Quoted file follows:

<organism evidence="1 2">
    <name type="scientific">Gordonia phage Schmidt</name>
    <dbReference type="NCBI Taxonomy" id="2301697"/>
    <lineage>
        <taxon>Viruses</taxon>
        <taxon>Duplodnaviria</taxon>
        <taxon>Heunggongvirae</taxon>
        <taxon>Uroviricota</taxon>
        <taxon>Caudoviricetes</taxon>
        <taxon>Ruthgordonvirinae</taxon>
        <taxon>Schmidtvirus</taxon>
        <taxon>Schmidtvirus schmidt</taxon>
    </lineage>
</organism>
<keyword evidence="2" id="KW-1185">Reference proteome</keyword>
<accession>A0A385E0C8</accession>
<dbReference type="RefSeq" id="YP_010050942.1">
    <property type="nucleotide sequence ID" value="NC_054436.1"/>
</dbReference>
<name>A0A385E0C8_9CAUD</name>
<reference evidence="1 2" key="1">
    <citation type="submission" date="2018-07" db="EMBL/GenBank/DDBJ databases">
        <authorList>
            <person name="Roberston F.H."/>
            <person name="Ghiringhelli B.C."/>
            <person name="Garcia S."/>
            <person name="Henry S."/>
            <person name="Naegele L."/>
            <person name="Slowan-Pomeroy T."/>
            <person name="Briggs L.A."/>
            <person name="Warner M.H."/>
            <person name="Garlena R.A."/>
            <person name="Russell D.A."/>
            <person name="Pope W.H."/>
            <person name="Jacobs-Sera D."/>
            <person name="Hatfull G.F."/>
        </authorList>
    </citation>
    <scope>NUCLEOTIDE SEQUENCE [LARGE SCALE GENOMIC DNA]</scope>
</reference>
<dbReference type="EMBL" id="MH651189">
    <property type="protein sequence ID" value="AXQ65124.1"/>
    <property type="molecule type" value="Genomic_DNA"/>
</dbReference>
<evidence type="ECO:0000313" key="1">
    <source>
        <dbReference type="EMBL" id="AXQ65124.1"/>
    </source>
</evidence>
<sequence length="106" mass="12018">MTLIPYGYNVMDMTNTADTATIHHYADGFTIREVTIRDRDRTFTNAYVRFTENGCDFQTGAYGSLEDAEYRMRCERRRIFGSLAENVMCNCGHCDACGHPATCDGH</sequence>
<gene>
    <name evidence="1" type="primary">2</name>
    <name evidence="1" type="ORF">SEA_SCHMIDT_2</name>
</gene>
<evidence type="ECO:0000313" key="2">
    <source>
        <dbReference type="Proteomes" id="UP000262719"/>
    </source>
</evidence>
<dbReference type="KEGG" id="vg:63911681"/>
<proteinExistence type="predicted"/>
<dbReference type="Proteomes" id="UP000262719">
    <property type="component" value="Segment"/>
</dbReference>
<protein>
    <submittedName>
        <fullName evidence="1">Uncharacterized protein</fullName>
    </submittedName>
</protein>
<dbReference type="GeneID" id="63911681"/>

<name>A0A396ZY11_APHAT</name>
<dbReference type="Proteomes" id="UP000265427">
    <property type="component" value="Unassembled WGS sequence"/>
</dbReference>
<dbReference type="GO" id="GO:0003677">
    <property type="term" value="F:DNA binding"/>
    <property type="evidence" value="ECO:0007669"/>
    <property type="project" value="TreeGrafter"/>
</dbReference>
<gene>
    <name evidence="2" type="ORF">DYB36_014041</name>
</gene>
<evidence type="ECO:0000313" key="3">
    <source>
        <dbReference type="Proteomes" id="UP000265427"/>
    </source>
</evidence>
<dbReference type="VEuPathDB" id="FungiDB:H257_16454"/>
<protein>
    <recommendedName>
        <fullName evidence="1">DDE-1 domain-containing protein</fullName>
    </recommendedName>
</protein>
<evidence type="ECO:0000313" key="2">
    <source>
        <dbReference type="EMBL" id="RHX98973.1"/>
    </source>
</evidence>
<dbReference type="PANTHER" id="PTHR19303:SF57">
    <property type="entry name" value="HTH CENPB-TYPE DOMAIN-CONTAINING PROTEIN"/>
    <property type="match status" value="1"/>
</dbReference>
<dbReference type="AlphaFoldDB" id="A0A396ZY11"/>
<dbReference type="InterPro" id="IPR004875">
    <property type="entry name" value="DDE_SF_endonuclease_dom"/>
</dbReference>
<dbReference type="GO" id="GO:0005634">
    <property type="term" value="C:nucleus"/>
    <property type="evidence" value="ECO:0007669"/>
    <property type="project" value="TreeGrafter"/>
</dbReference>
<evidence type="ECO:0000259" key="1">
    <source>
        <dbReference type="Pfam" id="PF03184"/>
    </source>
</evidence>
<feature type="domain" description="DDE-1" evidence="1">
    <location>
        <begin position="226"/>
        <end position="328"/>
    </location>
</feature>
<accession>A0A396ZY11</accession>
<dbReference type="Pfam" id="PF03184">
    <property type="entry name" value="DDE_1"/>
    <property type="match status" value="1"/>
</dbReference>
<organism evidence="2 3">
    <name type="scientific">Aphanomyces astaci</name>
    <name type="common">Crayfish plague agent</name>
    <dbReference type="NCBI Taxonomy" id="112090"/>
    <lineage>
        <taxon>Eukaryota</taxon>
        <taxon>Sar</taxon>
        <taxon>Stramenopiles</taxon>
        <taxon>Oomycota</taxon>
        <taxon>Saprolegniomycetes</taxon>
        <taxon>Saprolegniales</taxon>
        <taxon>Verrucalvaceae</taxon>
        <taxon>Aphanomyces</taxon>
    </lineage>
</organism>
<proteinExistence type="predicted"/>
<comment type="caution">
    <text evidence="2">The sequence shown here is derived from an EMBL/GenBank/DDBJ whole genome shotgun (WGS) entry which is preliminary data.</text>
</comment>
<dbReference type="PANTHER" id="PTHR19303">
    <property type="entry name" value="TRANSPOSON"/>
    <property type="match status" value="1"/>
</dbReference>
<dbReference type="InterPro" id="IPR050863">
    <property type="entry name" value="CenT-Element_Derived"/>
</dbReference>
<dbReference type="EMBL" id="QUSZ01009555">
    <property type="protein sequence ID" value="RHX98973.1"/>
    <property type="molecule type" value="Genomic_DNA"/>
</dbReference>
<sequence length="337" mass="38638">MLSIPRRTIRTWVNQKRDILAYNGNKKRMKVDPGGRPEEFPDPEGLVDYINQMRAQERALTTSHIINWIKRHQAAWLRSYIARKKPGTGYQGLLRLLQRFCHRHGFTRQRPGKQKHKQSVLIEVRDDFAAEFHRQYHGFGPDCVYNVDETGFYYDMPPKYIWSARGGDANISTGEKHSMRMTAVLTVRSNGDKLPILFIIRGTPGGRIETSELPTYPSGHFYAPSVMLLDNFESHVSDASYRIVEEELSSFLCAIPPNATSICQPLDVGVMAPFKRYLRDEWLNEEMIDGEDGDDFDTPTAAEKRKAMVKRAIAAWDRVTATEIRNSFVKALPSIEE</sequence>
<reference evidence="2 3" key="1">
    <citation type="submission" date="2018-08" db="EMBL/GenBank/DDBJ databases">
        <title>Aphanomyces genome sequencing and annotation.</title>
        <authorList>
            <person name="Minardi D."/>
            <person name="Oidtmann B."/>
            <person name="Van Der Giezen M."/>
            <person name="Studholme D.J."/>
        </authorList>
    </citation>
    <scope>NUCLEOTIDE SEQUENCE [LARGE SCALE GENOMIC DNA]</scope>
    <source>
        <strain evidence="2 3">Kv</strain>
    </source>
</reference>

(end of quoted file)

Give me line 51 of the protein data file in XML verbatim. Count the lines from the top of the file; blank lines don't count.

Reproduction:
<gene>